posted on September 07, 2012 05:25
This article was first published in the Winter 2011 issue of Spigot News, the Ohio EPA's drinking water program newsletter. Many thanks for allowing us to republish it!
Ohio EPA conducts sanitary surveys once every three years at community public water systems (PWSs) and once every five years at noncommunity PWSs. The purpose of a sanitary survey is to evaluate and document the capability of a water system’s source, treatment, storage, distribution, operation and maintenance, and management; these all may adversely impact the ability of the system to reliably produce and distribute water that meets drinking water standards.
This article covers the sanitary survey or other investigatory site visits conducted at the water source and concentrates on the most common deficiencies found during the visit of small PWSs. Even though the article focuses on small systems, similar deficiencies can be found at larger public water systems. Future articles will cover treatment, distribution and other topics.
There are common deficiencies surveyors hope not to find when conducting a sanitary survey, or when following up on complaint investigations or responding to total coliform bacteria positive sample results. Figures 1 and 2 show poor water sources and figure 3 shows an acceptable water source. Figure 1 shows a well equipped with a sanitary seal which is missing bolts. It also shows that the casing is flush or in line with the finished grade, and the electrical wire and raw water line are exposed and unprotected. Although the well is vented, it does not have a screened vent. The well is also not protected from surface water runoff, other contaminants or critters.
Figure 2 shows a public water system well located in a parking lot. The well cap is missing bolts and therefore is not properly secured to the top of the well casing. There is also a depression surrounding the casing. If rainwater pools near the well, it can seep down along the casing and negatively impact the ground water and its quality. Located to the left of the well are bags of sodium chloride, which increases the potential for rust at the base of the well. Also, there is not enough protection around the well to prevent damage from motorized vehicles to the casing or electrical conduit.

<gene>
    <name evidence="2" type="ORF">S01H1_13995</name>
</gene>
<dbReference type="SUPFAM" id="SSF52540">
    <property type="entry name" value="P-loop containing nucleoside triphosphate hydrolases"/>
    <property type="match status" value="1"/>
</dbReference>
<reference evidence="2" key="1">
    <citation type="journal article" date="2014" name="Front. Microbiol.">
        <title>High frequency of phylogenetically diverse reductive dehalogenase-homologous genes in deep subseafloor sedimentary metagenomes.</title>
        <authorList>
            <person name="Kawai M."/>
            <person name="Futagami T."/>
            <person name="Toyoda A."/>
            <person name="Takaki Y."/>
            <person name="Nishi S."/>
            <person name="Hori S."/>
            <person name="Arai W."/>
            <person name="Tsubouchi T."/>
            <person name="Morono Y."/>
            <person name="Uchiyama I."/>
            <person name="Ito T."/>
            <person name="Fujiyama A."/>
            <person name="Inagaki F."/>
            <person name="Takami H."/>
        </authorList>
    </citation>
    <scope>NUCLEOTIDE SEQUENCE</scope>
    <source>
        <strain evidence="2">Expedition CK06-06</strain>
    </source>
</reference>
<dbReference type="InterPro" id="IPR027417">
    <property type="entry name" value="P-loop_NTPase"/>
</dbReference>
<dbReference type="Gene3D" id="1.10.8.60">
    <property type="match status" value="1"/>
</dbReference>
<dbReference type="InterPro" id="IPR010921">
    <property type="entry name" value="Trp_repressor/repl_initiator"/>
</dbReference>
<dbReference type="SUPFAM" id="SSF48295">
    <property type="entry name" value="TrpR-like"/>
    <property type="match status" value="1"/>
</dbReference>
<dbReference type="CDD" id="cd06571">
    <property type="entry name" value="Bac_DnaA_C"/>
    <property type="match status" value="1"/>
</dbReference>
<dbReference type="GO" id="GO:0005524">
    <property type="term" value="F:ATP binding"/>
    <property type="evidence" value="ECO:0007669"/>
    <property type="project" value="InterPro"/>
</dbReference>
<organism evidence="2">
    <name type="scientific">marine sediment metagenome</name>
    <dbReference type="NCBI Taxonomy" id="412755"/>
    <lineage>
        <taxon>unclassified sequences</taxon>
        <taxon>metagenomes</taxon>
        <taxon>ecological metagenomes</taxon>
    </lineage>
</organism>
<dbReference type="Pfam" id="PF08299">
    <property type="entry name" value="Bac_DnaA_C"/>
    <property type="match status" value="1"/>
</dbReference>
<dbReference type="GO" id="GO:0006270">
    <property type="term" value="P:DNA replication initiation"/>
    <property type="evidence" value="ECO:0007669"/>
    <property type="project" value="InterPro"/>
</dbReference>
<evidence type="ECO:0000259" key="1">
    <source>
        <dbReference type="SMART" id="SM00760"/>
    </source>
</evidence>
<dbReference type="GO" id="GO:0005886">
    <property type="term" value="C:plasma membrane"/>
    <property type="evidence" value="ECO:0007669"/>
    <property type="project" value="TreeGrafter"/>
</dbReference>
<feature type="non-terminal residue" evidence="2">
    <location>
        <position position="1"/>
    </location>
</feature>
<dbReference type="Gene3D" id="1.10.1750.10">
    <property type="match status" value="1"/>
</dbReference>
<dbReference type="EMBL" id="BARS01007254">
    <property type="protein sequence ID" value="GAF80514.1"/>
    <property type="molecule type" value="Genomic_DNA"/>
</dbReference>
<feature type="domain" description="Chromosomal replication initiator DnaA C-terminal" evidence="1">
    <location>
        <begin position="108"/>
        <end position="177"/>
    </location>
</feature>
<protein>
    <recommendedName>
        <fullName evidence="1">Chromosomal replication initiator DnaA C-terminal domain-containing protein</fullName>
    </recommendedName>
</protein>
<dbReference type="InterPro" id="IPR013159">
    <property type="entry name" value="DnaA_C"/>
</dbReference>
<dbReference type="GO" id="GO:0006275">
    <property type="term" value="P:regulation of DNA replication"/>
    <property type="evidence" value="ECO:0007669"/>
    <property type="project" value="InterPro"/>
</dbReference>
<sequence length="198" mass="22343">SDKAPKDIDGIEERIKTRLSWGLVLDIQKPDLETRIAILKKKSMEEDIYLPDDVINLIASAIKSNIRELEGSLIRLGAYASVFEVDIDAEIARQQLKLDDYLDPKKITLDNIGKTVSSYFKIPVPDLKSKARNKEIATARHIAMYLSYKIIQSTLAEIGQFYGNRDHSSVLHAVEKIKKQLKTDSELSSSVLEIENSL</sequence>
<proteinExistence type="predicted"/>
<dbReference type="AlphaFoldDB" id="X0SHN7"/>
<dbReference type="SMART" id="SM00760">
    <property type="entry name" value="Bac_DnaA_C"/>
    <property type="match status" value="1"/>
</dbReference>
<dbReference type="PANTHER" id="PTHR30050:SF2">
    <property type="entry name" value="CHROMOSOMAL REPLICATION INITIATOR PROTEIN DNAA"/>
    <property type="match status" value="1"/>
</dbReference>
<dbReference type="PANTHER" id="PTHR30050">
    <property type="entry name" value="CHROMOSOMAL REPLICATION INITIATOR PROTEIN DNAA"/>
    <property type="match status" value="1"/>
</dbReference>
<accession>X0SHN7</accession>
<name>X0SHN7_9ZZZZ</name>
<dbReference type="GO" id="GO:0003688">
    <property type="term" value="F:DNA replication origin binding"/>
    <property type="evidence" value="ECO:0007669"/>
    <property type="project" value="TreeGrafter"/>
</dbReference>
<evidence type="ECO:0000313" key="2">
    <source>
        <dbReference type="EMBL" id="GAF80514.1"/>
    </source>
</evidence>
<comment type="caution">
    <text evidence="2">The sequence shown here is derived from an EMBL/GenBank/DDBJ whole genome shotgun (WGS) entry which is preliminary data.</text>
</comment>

Although you can’t see this in the picture, the well has a 1988 approved “National Sanitation Foundation” (NSF) well cap but it is not a “Water System Council” PAS-97 (or Pitless Adapter Standard, 1997) approved cap as required. The PAS-97 cap provides a properly screened vent which is not present in this cap.
Figure 3 shows an acceptable water source. The well casing extends approximately 24 inches above finished grade, which is beyond what is required (at least 12 inches above finished grade). The finished grade is sloped to drain surface water away from the well. The approved well cap fits flush over the top of the casing and electrical conduit; it provides a tight seal against the casing and prevents the entrance of water, dirt, animals, insects or other foreign matter. The well is also properly protected with concrete filled posts to protect it from motorized vehicles and mowers.